Moreton Bay Marine Park
Cradling the coast of south-east Queensland, Moreton Bay Marine Park is a beautiful tapestry of islands, reefs, sheltered inlets and open ocean covering 3400 km2 and stretching 125km from Caloundra to the Gold Coast, near the New South Wales border.
Over the last 150 years, the bay has been exploited for coral mining, sand mining, whaling and seafood, and has been increasingly polluted from coastal development and land based run-off. In the mid 1960s, strong public opposition arose against plans for a canal estate and further mining. Finally, three decades later, after a long community campaign by local conservationists, scientists, tourism groups and educators, the Moreton Bay Marine Park was declared in 1993.
The first Moreton Bay Marine Park zoning plan regulated some forms of trawling, but left 99% of the bay open to most types of fishing, with less than 1% protected in green zones, or marine national park zones. These areas set aside to protect the ocean's rich diversity of life. Also called marine sanctuaries or marine national parks, green zones also offer a way to protect vulnerable marine species such as turtles, dolphins and dugongs and the habitats they depend on such as sea grasses, coral reefs and mangroves. They allow fish to spawn and grow, provide unspoilt natural sites for people to visit and offer areas for education and research.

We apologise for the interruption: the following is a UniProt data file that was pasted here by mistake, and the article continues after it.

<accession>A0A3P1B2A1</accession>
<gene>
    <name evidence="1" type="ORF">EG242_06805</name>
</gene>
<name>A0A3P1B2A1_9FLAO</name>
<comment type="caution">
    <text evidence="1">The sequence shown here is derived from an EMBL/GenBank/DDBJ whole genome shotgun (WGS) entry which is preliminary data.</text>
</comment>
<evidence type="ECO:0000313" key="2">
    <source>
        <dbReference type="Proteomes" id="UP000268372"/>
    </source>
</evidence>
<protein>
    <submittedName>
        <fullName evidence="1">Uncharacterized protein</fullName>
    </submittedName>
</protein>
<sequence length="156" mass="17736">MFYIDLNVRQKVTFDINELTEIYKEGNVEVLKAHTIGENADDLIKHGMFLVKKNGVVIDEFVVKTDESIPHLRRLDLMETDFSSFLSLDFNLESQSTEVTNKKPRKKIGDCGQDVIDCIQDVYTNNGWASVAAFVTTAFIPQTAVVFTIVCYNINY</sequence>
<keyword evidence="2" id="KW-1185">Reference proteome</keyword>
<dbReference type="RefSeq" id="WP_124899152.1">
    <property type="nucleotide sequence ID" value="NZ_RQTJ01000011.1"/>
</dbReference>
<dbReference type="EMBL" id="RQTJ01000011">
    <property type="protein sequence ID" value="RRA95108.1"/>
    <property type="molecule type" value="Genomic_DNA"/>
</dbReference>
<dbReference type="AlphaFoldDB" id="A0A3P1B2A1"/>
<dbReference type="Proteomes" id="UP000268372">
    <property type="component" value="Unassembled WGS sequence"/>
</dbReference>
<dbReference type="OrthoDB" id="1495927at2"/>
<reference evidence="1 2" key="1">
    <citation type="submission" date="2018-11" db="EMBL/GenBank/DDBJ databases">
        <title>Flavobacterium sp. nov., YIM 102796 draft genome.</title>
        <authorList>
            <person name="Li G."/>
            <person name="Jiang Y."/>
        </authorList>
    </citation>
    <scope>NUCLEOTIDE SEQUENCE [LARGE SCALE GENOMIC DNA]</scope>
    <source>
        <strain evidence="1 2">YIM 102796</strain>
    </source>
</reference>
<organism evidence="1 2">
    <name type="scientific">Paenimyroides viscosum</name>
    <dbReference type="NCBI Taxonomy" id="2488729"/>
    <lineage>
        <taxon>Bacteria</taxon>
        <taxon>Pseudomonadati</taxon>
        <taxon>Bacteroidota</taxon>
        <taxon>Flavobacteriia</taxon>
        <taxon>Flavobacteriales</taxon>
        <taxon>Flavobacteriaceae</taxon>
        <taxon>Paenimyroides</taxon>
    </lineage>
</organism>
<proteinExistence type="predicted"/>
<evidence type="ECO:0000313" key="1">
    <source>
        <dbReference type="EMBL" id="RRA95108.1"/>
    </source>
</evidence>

In 2009, in response to ongoing community concerns, the Queensland Government released a new zoning plan for Moreton Bay Marine Park. The marine park now has 16% designated marine national park zones. A further 8% of the park has conservation status in which limited recreation and commercial activities are permitted but netting and trawling are not. Trawling is not allowed in a further 30% of the park.
Turtles and dugongs are protected by additional “go slow” areas where vessels must travel at slower speeds to give wildlife a chance to move out of the way or the driver to avoid any collisions.
See the Queensland Government's Moreton Bay User Guide here.